Haiku Deck, the iPad-based presentation tool that aims to be both simpler and more effective than Microsoft’s cumbersome desktop PowerPoint software, today unveiled version 2.1, which adds a number of top-requested features, and which also brings Getty Images to the app. The Getty deal means that users will be able to select from a selection of Getty’s stock imagery, at a special price that covers one-off licensing for use exclusively within the Haiku Deck app.
The Getty deal brings a subset of its massive library into the app, searchable by keyword and concept, which both Haiku Deck founder Adam Tratt and Getty Images Director of Creative Content Andrew Delaney said is a key benefit it can provide users of the app above and beyond the free Creative Commons content that is already offered within the app for finding photos. Delaney explained in an interview that Getty’s curation of its library means big benefits for business users over using the largely uncategorized or inconsistent tagging of Creative Commons pics.
“We’ve known for years that our shop window is an image being reviewed as a thumbnail, and they live or die on that basis,” he said. “When you’re putting a presentation together with Haiku Deck, you want to be able to have real impact. So having access to images that have been carefully curated, and carefully created, and are legally safe to use, is going to make a very big impact.”
Delaney notes that Getty has years of experience tagging images according to how their users search for content – so vague concepts that are hard to embody like “beauty” and “motivation” will actually bring in interesting results, both of the kind a user might be expecting, and adding in some surprising stuff that might not be what a user was looking for, but might actually be better overall for their purposes anyway.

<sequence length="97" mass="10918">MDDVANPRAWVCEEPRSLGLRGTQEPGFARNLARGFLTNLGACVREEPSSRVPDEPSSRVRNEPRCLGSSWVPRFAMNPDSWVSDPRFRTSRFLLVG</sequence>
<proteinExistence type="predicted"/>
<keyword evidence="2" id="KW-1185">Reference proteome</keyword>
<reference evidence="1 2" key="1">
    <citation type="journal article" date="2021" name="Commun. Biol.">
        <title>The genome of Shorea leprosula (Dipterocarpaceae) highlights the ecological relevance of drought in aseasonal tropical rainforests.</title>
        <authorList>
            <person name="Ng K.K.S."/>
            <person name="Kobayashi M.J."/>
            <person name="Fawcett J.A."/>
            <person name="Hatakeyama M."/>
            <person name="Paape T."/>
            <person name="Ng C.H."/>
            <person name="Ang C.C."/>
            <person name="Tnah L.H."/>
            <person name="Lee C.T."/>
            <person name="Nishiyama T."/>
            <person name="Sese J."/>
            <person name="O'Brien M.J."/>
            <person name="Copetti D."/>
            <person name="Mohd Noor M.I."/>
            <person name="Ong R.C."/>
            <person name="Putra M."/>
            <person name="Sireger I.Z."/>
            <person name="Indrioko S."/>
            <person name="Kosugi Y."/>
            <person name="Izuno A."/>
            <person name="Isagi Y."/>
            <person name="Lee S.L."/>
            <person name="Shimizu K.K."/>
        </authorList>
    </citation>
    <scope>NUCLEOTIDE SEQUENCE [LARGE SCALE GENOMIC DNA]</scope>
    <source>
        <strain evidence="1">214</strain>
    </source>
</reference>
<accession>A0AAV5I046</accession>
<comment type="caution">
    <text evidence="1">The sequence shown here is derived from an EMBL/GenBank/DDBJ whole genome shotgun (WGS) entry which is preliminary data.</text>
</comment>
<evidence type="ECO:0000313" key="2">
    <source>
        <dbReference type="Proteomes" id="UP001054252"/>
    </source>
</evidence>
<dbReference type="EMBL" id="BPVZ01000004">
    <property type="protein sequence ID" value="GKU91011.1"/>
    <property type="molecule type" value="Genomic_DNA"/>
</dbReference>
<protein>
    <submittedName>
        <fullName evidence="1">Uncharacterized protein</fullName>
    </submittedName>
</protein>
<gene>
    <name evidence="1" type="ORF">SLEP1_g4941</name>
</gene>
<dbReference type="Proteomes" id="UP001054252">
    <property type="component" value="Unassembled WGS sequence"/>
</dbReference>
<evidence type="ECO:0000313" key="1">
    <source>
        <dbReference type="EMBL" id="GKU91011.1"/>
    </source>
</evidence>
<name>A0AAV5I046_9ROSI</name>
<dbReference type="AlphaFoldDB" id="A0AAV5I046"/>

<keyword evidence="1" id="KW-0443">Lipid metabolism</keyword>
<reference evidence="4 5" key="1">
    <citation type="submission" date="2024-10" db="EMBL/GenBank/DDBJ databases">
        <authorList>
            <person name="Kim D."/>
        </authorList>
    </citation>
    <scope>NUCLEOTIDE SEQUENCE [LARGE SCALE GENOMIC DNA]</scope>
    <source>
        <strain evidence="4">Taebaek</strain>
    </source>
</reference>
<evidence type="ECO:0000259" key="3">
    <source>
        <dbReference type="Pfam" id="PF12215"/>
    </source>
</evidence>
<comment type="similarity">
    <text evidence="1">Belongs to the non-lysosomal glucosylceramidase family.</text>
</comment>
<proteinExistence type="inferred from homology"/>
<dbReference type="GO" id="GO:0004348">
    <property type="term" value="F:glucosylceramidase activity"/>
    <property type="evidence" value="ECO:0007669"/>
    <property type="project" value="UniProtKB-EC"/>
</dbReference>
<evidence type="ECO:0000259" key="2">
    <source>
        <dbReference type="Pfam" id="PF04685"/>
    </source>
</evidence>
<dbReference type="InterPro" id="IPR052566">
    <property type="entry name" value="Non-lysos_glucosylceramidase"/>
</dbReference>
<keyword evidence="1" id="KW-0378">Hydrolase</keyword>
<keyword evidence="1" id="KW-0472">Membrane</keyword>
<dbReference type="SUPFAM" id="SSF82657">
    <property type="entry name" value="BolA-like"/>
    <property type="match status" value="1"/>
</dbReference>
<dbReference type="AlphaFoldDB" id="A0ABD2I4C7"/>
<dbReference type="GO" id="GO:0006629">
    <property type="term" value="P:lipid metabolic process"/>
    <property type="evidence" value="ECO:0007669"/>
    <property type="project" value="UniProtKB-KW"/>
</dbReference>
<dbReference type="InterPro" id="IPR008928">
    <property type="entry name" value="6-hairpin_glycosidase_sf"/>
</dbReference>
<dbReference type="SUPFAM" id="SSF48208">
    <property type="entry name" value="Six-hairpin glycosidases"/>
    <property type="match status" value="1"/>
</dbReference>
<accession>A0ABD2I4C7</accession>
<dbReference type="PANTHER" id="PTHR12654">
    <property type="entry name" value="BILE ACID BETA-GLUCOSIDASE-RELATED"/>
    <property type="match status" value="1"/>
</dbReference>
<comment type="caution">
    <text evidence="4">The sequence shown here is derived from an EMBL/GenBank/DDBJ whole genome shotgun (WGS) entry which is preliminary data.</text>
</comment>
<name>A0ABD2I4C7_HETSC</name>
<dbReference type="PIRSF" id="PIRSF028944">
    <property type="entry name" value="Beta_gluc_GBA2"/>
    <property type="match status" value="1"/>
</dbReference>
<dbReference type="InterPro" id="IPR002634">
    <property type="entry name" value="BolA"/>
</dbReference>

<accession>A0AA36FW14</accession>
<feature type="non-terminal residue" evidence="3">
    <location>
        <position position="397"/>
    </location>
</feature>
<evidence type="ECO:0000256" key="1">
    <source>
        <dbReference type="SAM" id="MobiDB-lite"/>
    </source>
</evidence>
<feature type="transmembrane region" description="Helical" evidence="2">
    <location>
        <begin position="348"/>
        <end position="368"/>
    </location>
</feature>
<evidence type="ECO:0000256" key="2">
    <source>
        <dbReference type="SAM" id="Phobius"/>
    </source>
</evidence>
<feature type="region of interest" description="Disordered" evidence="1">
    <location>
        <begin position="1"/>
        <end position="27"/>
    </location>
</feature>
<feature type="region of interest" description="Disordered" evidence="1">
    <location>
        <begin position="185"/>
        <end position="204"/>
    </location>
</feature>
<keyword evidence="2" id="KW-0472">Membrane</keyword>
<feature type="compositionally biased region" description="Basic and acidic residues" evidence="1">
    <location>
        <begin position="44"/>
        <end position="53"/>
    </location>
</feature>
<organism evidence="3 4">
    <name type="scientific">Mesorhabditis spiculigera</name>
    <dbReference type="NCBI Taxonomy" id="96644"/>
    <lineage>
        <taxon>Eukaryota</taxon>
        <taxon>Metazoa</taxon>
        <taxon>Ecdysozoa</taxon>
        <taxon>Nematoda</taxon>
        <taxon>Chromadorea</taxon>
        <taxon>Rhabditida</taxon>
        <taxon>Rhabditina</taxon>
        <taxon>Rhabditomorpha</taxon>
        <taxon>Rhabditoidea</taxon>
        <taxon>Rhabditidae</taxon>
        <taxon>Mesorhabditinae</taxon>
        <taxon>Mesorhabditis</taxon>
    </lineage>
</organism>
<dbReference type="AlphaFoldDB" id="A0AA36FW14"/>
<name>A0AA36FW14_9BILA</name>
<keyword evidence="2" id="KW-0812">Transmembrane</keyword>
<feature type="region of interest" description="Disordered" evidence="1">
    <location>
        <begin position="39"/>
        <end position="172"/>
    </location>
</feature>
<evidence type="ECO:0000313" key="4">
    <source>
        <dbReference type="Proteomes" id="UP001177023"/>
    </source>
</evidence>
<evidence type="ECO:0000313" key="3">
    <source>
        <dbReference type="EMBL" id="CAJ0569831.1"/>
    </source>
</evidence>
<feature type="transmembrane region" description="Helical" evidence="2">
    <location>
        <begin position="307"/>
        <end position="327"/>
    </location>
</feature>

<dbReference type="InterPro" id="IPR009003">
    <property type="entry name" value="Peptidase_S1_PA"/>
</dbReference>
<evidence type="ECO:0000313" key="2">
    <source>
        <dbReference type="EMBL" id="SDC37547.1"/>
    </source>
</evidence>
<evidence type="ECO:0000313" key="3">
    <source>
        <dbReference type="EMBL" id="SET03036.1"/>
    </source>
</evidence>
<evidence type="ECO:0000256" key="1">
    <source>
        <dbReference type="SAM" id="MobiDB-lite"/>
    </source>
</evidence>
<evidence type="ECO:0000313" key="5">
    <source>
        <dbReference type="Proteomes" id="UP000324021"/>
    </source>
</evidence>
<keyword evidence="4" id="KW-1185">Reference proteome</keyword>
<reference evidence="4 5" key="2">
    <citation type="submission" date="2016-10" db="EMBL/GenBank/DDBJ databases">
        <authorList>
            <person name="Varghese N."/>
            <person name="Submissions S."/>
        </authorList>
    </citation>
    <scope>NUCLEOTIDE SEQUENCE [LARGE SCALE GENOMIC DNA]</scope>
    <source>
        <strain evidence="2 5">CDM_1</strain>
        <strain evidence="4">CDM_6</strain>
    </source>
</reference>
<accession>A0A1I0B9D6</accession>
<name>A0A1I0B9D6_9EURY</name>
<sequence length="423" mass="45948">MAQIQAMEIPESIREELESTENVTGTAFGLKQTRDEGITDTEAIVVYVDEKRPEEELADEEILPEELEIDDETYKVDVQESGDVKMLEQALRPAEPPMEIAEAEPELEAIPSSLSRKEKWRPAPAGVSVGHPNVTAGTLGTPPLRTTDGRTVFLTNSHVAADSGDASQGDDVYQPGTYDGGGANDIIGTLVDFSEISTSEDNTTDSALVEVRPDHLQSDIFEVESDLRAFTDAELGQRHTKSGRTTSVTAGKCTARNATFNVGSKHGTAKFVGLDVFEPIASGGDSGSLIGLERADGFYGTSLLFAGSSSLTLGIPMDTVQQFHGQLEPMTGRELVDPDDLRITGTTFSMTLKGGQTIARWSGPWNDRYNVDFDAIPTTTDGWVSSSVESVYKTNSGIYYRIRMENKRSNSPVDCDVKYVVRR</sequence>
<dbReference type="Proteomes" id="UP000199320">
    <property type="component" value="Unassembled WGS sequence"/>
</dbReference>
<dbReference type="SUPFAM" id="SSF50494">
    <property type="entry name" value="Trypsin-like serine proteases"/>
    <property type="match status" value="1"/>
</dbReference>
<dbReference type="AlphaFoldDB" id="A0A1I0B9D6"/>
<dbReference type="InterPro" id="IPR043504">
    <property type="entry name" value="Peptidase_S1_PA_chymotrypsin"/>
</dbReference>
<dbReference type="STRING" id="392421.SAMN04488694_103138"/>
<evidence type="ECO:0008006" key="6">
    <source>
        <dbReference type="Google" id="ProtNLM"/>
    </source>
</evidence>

The licensing arrangement with Haiku Deck involves a one-time fee of $1.99 for each photo purchased from Getty (and uses its API), which the buyer can then use in Haiku Deck presentations exclusively. It’s a new licensing model for Getty, and one that Delaney says represents the company’s new approach to the changing nature of online media; in an app-based, mobile-centric world, this kind of licensing, which is more affordable but tied to a specific piece of software, in many ways makes a lot more sense than the older, more expensive model that licenses for broader use.
As for the rest of the updates to Haiku Deck, they make small but key changes to the slide creation process. Other new image features include an image history and image favoriting, to help make it easier for users to come back to what they’ve used in the past. Also new are both public and private notes. The former helps with adding more context to presentations when sharing them with others via the web, and the latter is useful for presenters, since it offers you a glimpse at both the slide being presented and the private presenter notes when you’re outputting your Haiku Deck shows to an external screen and holding your iPad in portrait mode.
The HaikuDeck update is free, but it adds two new premium and one new free theme. And Haiku Deck gains a new source of revenue as it splits the proceeds of the Getty images licensed through the app, though that’s a three-way deal since Apple also takes its standard 30 percent cut on in-app purchases. Still, it’s good to see a solid tool like Haiku Deck expand its revenue options, which should help with continued viability, at the same time as it expands its feature set in useful ways that don’t compromise the simplicity of the app.